Hannon Theatre Company's May 2012 production of The Drowsy Chaperone reinforced via Loyola High School's new L-Acoustics KIVA system
Hannon Theatre Company (HTC) at Loyola High School, the oldest secondary school in Southern California, has long been recognized for pushing its students to stage theatrical productions that are nothing short of professional-grade. As part of a continuing effort to improve overall quality, the downtown L.A. school chose to dramatically upgrade its technical production facilities this past season with the addition of an L-Acoustics KIVA system.
Designed and installed by Electrosonic of Burbank, the new system features a single central mono array of six ultra-compact KIVA line source enclosures flanked on either side by a KILO low-frequency extension cabinet. Down below, two SB18i subwoofers further augment the bass reinforcement, while a single LA8 amplified controller drives the entire system.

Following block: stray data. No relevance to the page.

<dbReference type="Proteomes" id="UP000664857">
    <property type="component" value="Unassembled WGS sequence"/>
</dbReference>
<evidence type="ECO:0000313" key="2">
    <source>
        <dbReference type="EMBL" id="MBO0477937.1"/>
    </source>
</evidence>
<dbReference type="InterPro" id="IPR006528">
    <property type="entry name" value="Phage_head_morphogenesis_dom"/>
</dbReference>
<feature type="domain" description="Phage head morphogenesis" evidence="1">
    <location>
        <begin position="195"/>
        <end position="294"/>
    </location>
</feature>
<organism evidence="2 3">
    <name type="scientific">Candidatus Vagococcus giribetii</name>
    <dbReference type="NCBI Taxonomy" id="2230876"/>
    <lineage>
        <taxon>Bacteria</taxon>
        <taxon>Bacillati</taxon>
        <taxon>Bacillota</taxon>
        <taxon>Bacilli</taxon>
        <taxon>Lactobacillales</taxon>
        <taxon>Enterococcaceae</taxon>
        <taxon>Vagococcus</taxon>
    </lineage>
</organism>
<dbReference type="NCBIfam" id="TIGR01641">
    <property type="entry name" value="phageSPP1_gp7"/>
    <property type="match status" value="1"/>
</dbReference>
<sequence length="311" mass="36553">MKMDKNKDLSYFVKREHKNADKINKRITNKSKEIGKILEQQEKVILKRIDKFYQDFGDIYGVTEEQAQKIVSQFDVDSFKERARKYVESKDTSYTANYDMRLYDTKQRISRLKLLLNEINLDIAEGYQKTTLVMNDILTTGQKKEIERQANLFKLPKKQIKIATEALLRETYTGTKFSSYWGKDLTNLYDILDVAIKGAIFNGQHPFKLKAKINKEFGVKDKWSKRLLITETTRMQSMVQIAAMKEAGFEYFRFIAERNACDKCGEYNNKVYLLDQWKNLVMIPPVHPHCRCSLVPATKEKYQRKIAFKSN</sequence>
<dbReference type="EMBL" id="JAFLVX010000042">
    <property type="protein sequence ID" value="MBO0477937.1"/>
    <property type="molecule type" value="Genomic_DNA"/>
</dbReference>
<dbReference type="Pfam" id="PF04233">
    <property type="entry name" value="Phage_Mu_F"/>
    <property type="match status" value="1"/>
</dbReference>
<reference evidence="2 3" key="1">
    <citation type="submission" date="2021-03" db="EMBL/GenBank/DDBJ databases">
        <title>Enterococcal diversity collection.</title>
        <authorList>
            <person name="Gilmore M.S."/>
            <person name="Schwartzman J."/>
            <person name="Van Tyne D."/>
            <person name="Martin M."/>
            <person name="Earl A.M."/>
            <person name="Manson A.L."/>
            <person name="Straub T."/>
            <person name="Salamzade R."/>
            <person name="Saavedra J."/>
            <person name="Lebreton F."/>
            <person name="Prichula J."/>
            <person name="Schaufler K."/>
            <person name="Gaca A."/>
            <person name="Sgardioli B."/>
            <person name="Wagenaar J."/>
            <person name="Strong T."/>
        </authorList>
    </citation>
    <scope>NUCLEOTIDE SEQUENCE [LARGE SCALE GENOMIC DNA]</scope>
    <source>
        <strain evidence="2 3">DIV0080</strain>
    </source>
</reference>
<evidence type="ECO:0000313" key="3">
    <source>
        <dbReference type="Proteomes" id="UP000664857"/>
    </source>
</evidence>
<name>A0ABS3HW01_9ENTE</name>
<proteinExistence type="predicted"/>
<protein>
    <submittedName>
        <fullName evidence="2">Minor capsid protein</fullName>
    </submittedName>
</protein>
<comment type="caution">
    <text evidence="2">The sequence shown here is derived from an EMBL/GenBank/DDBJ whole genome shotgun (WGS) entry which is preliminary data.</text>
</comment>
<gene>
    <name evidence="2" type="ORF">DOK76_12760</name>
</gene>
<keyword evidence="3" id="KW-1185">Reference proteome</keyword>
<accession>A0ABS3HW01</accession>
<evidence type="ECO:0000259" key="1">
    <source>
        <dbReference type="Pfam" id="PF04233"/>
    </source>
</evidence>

"When the school approached me and asked how they could improve the sound, the L-Acoustics KIVA system immediately came to my mind," said Electrosonic's Bryan Hinckley. "The venue was originally built in the 1920s as a wooden basketball gym with a steel vaulted ceiling and then converted into a performance arts space 30 years ago, so its acoustics are less than ideal. But I knew that KIVA would be an effective solution for focusing energy on the audience and avoiding the ceiling and back wall, which had previously been problematic."
Electrosonic installed and commissioned the system just a week prior to the school's fall 2011 drama production of Thornton Wilder's classic, The Matchmaker, which received considerable praise from audiences on its improved sound quality. But it was HTC's spring 2012 musical adaptation of The Drowsy Chaperone in early May that best showed off the capabilities of the new rig.
"Our spring musical sounded amazing!" enthused HTC technical director Eric Hermanson, who has worked with the troupe for the past dozen seasons. "The feedback line in this room has always been impossible to manage, especially when trying to get actors' voices over an electronically-amplified 10-piece orchestra. But this year it was no problem. I could literally walk actors right out to the front row and have them be perfectly intelligible over the orchestra with no feedback. It was such a great feeling."